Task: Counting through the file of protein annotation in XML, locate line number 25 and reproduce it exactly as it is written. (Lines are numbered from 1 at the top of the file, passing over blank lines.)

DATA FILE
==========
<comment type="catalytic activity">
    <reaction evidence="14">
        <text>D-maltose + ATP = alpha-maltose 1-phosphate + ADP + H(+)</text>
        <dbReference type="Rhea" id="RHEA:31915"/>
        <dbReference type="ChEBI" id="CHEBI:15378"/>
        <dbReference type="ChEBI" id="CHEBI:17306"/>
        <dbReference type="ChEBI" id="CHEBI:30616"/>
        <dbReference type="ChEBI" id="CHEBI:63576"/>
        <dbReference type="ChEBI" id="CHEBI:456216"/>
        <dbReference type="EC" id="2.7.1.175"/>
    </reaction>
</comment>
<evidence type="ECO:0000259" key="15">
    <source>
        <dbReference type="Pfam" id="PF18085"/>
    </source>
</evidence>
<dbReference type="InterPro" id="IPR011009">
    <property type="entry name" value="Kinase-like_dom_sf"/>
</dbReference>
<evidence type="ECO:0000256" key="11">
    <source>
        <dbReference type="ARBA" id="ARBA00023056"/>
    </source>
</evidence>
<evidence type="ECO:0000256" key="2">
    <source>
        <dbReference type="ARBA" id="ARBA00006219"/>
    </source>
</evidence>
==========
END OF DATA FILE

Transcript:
</evidence>